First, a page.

TUCSON, Ariz., Jan. 21, 2021 /PRNewswire/ -- The owners of a group of Tucson businesses, including Cobra Arcade Bar, HighWire, The Maverick and Union Public House, have won a preliminary injunction, immediately overturning Pima County's mandatory 10 pm curfew orders. According to the ruling by the Pima County Superior Court, "Because the Court finds the Resolution is not statutorily authorized and violates the Governor's executive Order, and that the Plaintiffs have demonstrated the possibility of harm, the Court finds the Plaintiffs are entitled to relief."
Lead attorney for the plaintiffs, Thomas A. Denker of Munger, Chadwick & Denker, says, "We are gratified on behalf of all citizens of Pima County that the court made a detailed and well-reasoned analysis of the law and the facts, and properly concluded that even in an emergency, the government must act reasonably and without exceeding its legitimate authority. No one is above the law. We also are pleased that our clients will be able to return to providing service to their customers safely both before and after 10pm, as the law allows."
Most important, says Grant Krueger, owner of The Maverick and Union Public House, this ruling is a win for the employees and other who have lost their jobs or seen a severe cutback in their wages due to the curfew. "This isn't about ownership; this is about people like the single mom that works for me as a cocktail waitress who suddenly had her income cut by 75 percent. It's about the cooks and dishwashers, the security guards and DJs, and what's happened to all those careers overnight. All based on a curfew that doesn't seem to be backed by science."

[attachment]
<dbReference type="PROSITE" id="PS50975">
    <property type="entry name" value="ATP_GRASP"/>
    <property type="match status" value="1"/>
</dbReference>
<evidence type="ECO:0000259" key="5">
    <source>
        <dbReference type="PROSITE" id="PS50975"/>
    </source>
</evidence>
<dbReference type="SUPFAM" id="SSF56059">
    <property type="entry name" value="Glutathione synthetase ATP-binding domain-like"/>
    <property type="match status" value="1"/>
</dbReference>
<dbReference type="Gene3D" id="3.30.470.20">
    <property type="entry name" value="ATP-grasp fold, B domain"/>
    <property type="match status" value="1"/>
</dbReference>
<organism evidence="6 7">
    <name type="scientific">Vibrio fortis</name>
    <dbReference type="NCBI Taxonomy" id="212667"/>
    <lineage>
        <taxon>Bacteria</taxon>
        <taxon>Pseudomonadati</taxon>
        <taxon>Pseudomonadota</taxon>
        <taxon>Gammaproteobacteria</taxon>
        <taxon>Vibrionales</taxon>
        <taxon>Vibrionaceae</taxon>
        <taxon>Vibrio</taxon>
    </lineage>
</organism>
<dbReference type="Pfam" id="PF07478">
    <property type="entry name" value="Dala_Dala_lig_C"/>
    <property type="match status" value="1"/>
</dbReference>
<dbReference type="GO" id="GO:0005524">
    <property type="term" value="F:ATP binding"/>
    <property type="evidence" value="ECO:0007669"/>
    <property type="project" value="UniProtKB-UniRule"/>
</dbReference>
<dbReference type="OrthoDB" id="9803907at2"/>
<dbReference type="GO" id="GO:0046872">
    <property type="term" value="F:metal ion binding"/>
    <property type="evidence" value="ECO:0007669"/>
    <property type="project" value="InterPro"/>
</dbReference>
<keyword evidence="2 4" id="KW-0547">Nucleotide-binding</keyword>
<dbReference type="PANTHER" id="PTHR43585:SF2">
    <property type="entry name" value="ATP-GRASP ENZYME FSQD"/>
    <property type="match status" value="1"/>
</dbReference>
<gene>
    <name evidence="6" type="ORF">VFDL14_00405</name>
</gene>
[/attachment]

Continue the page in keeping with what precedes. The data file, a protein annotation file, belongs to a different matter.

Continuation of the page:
Enacted by the Pima County Board of Supervisors on December 15, the plaintiffs successfully argued the mandatory 10 pm curfew has had a dire effect on these locally owned lounges, bars and restaurants, which have already had to invest heavily in new staff training and safety regulations, as well as limit capacity to ensure social distancing. Furthermore, they argued that there's no data to suggest that forcing businesses to arbitrarily close at 10 pm prevents the spread of COVID because those businesses are already required to abide by numerous requirements imposed by the Arizona Department of Health Services at all times of the day.
According to the ruling, "The parties agree on several relevant facts. Plaintiffs own and operate establishments within Pima County that serve food and operate bars. Following the Governor's initial emergency orders, each of Plaintiffs' establishments closed for several months at the beginning of the pandemic and reopened in August or September 2020. Since reopening, each of Plaintiffs' businesses have operated under ADHS guidelines requiring they operate at 50% capacity, adhere to social distancing measures, and require patrons to wear masks unless seated at their table to eat and drink. It is also undisputed each of Plaintiffs' businesses operated under these guidelines until 2 a.m. prior to the Resolution. Plaintiffs all testified they had no barriers to enforcing the ADHS guidelines, and at no time prior to the curfew were their businesses overcrowded."
Led by the Tucson-based attorneys at Munger, Chadwick & Denker, P.L.C., the lawsuit was also being assisted by ASU law professor, Ilan Wurman, Associate Professor of Law at the Sandra Day O'Connor College of Law, who previously filed a petition that helped to partially overturn Arizona Governor Doug Ducey's order related to bar closures.
SOURCE Cobra Arcade Bar